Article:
On Saturday, Oct. 25, ten seniors were inducted into The College’s official chapter of Phi Beta Kappa. Phi Beta Kappa is the nation’s oldest honor society, and it recognizes students for extraordinary academic achievement. Middlebury’s chapter of Phi Beta Kappa was founded in 1868, making it the 13th oldest chapter in existence.
Seniors Taylor Custer, Leah Fessler, Jamie Lee, Kevin Liang, Xiner Liu, Michael Martini, Kristen Meredith, Katie Paradies, Kyle Slugg, and Danny Zhang were the first in their class to be inducted. The 10 inductees represent the top 2% of their graduating class.
Each inductee has a GPA above 3.9 and was selected by a board consisting of Middlebury faculty members who were themselves inducted into Phi Beta Kappa during their own college careers. 61 professors currently make up this selection board.
Members of the selection committee indicated that when choosing the inductees, GPA is considered foremost, but they also take into account other factors. For example, no one who is inducted can have an academic infraction on his or her record.
Professor Don Wyatt, a Phi Beta Kappa member, shared some of the other qualities the selection board looks for. “We’re greatly interested in students who have, of their own volition, taken the initiative to spread themselves across the curriculum. We’re interested in the breadth of our candidates for induction,” he said.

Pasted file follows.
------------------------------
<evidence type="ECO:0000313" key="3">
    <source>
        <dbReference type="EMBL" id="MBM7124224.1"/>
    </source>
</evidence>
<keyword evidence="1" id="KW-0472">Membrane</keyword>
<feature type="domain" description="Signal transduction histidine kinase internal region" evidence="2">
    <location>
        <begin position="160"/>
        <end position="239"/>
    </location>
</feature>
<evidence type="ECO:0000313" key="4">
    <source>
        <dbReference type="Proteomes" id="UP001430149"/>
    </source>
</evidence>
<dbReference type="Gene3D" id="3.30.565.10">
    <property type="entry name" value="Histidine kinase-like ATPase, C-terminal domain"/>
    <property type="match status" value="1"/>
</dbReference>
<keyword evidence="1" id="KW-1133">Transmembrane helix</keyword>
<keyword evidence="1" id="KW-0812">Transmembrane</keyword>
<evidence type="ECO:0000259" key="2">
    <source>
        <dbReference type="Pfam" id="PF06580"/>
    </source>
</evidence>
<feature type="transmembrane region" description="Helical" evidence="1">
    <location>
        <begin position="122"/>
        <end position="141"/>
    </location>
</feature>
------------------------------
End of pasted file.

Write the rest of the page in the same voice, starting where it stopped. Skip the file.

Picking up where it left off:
Only about 1% of students nationwide are inducted into the society. Fessler commented on this honor saying, “I was really proud to have all of the energy I’ve expended here towards academics recognized. I’ve never thought of myself as the top tier academically, and still don’t, but it’s an honor to be part of such a historically impressive society.”
Fessler emphasized the importance of a balanced lifestyle, developing relationships with professors, and including something creative in your schedule. Liang recommended getting lots of sleep, using office hours, making friends in your major, going out of your way to research something related to your major, and of course, studying a lot.
Meredith’s advice focused on not having any regrets. “I’m glad that I took the classes that I wanted to take and that I didn’t shy away from the classes or professors that people warn you against,” she said.
Looking down the road and into the future for these inductees, I asked Professor Wyatt how Phi Beta Kappa has affected his life since his induction. He said, “It has opened my mind to the possibilities of what I can accomplish as a professor and as a scholar. It has led me to believe that I can achieve more in those areas than I perhaps initially imagined.”
The inductees are only six months away from graduation and taking on the new challenges of jobs and graduate school. Moving forward, Liang says, “I’ll be proud of myself for now but not let it define me. I need to keep doing the work that I did to get here.”